The Fifth Amendment, and all the other amendments in the "Bill of Rights" (numbers 1-10) were universally understood when passed to be restrictions on the Federal Government only. The courts treated them that way through the end of the US Civil War. This was made definite in the US Supreme Court case Barron v. Baltimore, 32 U.S. (7 Pet.) 243 (1833)
Since the passage of the Fourteenth Amendment the courts have decided that most of the provisions of the bill of rights also apply to actions by the states. A few do not apply, such as the requirement that indictments be by a grand jury, and the Third Amendment ban on quartering soldiers in private dwellings.
This was done through a somewhat roundabout mechanism -- the Supreme Court decided that the protections of the Bill of Rights were included in the Due process clause of the 14th. As a result not all the provisions were made applicable at the same time. (Most were held to be incorporated during the period from 1925-1985. Gitlow v. New York, 268 U.S. 652 (1925) thru Roberts v. United States Jaycees, 468 U.S. 609 (1984)).
Modern legal opinions sometimes discuss incorporation as if it was a fact from the passage of the 14th in 1868. But the actual gradual process is clear in the case law. For example, the Sixth Amendment right to counsel in criminal cases was first incorporated in Powell v. Alabama, 287 U.S. 45 (1932), but only for death penalty cases, and only if "special circumstances" existed, such as a defendant who was illiterate, far from home and support, or feeble-minded. Later cases gradually found "special circumstances" in more and more fact patterns, and in Gideon v. Wainwright, 372 U.S. 335 (1963) the Court extended the right to all felony cases. It has later been extended to misdemeanor cases if jail time is a possible result. A similar history could be spelled out for the Fifth Amendment's protection against self-incrimination, or for the Fourth's against search and seizure, particularly the "exclusionary rule".
I, and a number of legal scholars who have better rights to an opinion, think that the 14th's "Privileges and Immunities" clause would have been a more sensible means to this end, but for various reasons that isn't how it was done. Justice Thomas seems to be trying to reverse this -- he has made comments in a number of opinions of late that various things should be protected under the Privileges and Immunities clause of the 14th, rather than the Due Process clause.. Even if the Court adopts this theory, it probably won't change many outcomes. That is how the Fifth, and other Bill of rights Provisions like the Fourth (search and seizure) and the First (free speech and religion) have been applied to restrict the states.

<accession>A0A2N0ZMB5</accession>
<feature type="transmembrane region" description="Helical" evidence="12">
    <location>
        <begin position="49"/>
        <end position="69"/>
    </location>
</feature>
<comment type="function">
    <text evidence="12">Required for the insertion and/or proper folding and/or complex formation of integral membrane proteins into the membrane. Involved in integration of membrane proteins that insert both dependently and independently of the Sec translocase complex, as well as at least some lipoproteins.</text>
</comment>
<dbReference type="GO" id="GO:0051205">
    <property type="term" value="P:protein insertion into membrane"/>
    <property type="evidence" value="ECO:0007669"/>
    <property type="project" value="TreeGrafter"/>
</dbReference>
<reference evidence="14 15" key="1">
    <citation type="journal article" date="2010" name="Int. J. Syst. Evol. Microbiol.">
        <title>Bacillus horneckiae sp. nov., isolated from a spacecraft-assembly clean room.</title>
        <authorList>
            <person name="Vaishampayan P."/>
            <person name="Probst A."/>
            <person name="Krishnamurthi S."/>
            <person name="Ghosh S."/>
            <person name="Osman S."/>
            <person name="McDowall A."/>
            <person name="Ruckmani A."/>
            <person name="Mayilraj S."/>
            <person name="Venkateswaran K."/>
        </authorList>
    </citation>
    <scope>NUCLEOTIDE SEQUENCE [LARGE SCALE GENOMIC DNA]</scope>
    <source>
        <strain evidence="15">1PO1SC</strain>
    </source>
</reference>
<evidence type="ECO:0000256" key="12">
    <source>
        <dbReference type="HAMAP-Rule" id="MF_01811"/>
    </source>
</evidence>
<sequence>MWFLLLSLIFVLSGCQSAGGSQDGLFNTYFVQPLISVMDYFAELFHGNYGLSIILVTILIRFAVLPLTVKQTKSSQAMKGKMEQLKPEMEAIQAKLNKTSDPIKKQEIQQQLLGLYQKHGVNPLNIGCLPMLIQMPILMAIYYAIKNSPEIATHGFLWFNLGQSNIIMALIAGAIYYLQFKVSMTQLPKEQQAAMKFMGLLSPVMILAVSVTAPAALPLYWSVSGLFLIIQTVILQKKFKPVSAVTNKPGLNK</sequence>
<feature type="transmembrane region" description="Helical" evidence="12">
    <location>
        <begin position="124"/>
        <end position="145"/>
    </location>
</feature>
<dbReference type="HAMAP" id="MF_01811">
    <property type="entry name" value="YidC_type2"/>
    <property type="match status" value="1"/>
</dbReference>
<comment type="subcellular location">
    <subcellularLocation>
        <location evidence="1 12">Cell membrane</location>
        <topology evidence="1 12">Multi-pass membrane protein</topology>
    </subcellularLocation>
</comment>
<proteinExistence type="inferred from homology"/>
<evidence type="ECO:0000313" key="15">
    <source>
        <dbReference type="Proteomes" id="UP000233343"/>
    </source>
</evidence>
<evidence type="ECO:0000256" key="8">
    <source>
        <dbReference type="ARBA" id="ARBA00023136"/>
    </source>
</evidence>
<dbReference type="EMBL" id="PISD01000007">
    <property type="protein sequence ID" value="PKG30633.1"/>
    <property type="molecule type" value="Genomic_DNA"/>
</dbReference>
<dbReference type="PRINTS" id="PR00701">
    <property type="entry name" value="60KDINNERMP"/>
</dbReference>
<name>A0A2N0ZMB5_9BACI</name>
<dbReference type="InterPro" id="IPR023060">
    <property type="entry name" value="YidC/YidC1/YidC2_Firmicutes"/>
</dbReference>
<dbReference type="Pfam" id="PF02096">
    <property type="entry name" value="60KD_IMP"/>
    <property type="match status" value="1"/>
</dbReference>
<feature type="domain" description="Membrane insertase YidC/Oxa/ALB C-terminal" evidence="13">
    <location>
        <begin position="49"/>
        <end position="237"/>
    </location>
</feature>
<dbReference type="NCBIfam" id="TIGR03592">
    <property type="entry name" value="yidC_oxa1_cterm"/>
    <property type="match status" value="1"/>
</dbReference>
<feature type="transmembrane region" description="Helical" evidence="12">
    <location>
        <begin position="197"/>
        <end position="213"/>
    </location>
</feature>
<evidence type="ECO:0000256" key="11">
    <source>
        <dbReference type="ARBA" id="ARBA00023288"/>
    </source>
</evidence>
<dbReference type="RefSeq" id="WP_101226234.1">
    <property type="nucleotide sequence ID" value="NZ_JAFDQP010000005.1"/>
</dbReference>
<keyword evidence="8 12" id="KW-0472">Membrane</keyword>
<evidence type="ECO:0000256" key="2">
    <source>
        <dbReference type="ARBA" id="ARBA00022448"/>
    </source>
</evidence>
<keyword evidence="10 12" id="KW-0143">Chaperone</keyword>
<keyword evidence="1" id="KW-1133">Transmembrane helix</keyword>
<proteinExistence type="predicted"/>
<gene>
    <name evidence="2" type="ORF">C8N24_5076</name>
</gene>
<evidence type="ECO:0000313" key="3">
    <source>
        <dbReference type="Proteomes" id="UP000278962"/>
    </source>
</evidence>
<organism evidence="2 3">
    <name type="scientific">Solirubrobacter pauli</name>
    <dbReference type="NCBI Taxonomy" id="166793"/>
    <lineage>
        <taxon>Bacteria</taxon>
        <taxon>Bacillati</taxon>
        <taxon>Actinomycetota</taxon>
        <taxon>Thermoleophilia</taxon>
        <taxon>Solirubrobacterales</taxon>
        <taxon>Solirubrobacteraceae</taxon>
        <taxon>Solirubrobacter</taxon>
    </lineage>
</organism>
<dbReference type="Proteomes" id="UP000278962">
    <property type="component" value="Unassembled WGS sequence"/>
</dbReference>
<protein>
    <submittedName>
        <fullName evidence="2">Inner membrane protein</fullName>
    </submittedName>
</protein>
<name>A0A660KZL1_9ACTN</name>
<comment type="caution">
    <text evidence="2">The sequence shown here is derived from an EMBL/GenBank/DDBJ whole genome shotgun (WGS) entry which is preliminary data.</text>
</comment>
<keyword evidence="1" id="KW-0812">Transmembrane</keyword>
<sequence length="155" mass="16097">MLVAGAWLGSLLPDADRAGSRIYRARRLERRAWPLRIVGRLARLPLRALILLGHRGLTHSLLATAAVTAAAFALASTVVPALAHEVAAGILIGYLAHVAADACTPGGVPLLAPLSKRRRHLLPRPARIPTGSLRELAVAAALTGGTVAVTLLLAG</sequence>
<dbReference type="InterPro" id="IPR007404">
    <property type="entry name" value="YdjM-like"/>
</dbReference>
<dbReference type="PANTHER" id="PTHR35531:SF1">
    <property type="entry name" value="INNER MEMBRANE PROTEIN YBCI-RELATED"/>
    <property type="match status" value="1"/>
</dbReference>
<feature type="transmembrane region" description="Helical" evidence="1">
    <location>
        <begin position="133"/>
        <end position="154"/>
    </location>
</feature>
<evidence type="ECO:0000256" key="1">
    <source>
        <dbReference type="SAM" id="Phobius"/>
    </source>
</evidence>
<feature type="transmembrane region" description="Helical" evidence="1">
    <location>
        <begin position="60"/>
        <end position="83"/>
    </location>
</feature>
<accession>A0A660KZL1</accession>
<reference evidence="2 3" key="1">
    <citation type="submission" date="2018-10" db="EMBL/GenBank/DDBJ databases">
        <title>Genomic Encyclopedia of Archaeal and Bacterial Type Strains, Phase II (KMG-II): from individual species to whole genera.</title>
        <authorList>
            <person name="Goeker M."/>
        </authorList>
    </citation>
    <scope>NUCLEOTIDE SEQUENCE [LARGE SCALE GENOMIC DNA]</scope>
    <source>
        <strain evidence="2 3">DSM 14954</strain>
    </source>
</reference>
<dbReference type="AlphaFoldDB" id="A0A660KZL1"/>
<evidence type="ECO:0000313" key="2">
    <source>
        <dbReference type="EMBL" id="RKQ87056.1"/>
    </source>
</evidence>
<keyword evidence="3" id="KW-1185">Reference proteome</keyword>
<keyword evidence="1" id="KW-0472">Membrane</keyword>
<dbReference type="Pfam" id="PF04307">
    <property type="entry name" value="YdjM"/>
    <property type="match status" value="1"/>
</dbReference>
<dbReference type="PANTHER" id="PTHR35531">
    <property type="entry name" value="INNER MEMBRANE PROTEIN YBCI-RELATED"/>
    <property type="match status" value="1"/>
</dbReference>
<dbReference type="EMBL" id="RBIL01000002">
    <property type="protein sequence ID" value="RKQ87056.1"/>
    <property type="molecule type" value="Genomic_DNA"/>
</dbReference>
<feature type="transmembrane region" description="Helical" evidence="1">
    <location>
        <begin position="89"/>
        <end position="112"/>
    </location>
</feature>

None of these provisions directly restrict private individuals. In some cases, courts have said that while individuals may not be forbidden to do things that are forbidden to governments under the Bill of Rights, the courts will not help you do such things, such as by enforcing contracts to do them.
No person shall be held to answer for a... crime
"held to answer" here means prosecuted in court. Only governments do that. That provision forbids criminal court cases that do not start with a grand Jury indictment. it is one of the few Bill of Rights provisions which the Supreme Court has held do not apply to the states. But in any case it is purely procedural. It doesn't say that crimes may not be prosecuted, nor that they must. It says only "if you want to try someone for a crime, this is a step you must go through." The other provisions of the Fifth all do apply to the states, such as the ban on double jeopardy, and the protection against self-incrimination.
does that mean that government can declare it legal for citizens to kill a particular person?
No. That would violate the Fifth Amendment's Due Process clause if don3 by the Federal Government, and the Fourteenth Amendment's Due Process clause and its Equal Protection clause if done by a state. It would probably also violate the provision against Bills of Attainder, and perhaps the provision against cruel and unusual punishment.
Once upon a time, several hundred years before the US was founded, the government of England did just that. It was called "outlawry". For certain crimes, the punishment was to be put "outside the law". An "outlaw" (in this older sense) was not protected by the law. Anyone could kill an outlaw, or steal from one, and the legal system would do nothing about it. The US has never used outlawry.